Boost Your Shower Power and Fit a Shower Pump (How-to-Guide)

Is your shower lacking enough power to give you the best possible washing experience? Are you getting ready to install a new shower in your bathroom? Do you want to save money and do the job yourself?

Answering yes to any of these questions means that you are in the right place.

The following guide will take you through the ins and outs of fitting a shower pump into your home. 

Boost Your Showers Power and Fit a Shower Pump - How to Guide

Once the shower pump installation is complete, showering will become a whole new experience, and a pretty euphoric one at thatGet your toolkit and a notebook; you are ready to learn how to install a shower pump (UK edition).  

How Long Should a Shower Pump Last?  

Shower pumps are small machines that are designed to boost water flow to your shower. There are various kinds of showers and shower heads out there, which means that they each require different bar pressures and pumps. 

Bar pressure is the pressure required for the shower to function at maximum capacity, and there are pumps for every bar pressure. 

If properly installed and taken care of, shower pumps last for around eight years on average. Higher quality pumps may last up to double that amount of time with proper care and maintenance.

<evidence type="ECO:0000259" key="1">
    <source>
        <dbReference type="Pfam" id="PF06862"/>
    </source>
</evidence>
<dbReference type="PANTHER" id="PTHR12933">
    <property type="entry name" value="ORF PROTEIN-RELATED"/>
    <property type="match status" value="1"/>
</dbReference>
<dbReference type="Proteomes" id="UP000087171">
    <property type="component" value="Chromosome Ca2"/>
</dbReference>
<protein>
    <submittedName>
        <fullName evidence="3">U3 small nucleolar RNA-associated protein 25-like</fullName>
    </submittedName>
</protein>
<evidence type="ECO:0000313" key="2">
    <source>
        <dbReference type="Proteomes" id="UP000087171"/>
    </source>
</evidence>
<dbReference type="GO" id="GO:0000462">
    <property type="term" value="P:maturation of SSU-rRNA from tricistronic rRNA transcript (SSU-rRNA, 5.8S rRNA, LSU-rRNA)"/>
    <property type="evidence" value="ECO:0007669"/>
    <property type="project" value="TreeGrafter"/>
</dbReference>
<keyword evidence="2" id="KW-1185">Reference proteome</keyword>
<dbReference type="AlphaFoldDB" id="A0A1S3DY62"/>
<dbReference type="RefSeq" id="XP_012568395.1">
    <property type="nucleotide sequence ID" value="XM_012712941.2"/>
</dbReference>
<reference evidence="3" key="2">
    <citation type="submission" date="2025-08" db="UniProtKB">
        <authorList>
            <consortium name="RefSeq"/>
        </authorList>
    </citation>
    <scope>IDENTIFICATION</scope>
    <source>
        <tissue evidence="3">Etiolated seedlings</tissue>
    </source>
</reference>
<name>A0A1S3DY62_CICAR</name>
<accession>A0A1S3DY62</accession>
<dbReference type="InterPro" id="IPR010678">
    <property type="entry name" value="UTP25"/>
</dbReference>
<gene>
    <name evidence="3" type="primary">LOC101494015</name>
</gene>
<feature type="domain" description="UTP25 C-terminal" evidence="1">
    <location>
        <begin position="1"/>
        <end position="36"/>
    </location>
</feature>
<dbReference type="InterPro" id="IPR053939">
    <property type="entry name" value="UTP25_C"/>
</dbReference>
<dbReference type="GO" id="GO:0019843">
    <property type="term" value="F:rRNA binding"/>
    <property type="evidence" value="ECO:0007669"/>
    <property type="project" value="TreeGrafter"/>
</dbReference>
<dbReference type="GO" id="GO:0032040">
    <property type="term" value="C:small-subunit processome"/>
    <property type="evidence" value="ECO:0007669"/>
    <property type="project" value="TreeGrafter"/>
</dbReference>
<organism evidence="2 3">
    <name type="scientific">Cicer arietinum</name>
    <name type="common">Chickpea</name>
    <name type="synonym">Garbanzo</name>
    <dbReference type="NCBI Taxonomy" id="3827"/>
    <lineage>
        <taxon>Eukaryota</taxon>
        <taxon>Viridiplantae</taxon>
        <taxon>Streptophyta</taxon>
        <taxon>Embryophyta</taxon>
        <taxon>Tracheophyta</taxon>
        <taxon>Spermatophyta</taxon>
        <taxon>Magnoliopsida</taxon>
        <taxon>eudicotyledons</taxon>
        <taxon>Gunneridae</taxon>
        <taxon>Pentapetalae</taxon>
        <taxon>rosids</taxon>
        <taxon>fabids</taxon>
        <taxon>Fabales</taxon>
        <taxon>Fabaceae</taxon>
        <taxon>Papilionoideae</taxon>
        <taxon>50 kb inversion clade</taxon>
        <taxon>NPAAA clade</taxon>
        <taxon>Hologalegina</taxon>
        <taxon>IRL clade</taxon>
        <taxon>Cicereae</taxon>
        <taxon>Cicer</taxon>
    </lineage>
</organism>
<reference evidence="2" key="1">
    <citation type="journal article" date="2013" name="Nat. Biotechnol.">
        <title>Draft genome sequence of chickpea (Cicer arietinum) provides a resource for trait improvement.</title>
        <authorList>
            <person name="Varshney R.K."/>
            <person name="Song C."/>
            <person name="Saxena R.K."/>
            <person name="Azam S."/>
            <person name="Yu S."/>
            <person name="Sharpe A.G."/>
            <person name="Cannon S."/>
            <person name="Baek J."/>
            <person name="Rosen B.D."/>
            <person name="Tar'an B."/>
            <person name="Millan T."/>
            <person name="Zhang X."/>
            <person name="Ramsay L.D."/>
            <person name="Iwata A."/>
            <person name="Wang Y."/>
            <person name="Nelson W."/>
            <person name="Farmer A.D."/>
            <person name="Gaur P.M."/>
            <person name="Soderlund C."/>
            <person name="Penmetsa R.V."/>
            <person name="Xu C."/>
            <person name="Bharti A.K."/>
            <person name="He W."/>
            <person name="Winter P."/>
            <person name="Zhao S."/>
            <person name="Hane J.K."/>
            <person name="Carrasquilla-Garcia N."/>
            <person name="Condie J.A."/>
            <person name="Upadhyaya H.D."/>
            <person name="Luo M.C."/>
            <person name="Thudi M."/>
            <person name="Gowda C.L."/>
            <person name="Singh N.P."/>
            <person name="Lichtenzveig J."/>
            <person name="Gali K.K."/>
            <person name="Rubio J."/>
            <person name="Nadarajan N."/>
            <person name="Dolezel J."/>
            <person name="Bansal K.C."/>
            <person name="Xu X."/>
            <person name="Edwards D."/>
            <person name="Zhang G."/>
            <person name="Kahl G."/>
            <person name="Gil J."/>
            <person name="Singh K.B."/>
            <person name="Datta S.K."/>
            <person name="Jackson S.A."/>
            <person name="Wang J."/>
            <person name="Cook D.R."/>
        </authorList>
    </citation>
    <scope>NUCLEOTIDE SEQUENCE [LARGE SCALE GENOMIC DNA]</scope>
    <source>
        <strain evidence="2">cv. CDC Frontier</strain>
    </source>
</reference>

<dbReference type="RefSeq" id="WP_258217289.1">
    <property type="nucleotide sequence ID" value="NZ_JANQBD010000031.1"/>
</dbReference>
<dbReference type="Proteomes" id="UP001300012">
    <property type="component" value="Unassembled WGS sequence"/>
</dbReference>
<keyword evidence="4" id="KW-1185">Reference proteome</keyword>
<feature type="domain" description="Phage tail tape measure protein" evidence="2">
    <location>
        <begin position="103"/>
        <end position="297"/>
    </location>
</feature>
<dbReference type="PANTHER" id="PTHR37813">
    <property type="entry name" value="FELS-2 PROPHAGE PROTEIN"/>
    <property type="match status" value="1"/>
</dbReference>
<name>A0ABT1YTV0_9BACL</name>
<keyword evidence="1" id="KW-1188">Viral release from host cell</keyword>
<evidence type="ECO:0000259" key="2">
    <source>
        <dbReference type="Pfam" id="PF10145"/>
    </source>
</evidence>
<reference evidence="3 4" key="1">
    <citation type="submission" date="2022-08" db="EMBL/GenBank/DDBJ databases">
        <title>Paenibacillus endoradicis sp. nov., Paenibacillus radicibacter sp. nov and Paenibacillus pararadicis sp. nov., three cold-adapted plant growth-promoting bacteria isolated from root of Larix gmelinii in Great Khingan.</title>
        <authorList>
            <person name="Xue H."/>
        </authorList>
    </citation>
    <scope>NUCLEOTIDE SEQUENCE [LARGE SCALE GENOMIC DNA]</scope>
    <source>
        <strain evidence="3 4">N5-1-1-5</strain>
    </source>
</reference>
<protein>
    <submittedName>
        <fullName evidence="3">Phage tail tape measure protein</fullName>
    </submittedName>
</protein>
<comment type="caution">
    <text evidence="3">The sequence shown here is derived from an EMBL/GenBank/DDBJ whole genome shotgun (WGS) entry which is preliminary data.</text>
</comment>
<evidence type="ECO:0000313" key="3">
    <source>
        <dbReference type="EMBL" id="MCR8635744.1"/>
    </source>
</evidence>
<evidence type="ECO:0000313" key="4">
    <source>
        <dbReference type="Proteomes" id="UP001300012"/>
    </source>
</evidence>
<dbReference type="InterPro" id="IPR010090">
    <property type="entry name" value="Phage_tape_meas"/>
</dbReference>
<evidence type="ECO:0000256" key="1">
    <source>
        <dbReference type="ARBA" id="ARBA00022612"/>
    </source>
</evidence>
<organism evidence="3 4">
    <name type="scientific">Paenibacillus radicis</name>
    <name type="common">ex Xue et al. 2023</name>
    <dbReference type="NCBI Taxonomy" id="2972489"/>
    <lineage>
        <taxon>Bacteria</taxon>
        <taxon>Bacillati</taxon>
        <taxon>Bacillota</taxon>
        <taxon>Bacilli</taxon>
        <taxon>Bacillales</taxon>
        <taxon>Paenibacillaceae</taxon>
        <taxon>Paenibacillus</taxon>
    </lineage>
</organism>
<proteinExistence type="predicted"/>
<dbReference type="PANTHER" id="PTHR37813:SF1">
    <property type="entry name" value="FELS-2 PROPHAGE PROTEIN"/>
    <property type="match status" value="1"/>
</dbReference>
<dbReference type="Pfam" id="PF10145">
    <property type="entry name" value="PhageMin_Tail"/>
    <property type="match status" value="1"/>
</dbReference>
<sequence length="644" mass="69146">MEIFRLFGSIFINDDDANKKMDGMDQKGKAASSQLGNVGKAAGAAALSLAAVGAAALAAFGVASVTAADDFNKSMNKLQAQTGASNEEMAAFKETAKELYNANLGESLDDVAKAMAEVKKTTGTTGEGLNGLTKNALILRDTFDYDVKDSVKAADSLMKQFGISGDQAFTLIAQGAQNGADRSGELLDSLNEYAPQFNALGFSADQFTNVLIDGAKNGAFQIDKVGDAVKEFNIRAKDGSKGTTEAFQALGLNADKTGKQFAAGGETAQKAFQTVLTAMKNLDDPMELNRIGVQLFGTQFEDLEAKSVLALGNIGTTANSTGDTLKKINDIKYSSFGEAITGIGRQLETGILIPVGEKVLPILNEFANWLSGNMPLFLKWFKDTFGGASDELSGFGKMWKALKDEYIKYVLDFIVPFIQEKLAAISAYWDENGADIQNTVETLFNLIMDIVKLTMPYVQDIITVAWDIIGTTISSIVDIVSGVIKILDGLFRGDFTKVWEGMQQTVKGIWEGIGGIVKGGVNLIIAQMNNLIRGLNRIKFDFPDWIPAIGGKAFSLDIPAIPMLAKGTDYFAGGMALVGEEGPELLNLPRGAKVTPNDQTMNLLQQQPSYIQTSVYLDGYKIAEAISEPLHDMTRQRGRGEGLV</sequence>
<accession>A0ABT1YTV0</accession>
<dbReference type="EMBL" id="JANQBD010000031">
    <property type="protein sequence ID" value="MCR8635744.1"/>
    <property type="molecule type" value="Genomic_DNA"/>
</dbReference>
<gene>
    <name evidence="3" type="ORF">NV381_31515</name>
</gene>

Can You Fit a Shower Pump to a Combi Boiler? 

A combi boiler is a water heater and central heating boiler in one unit. Combi boilers are excellent ways to conserve space in a home, but the lack of a separate hot water cylinder means that you cannot be installing a shower pump to this system. 

There are alternative cold-water mains boosters available for those who have combi boilers. Shower pumps are specifically designed for use in open vented hot and cold systems. 

What’s the Difference Between Negative and Positive Shower Pumps?

Before you purchase a shower pump, you need to check what kind of set-up you have or want to install. If your shower head is below your cold-water tank and the flow rate at 0.6 litres a minute, then you need a positive shower pump.

Positive shower pumps use gravity to allow the water to flow downwards. If your shower head is level with or above your cold-water tank, then a negative shower pump will be required.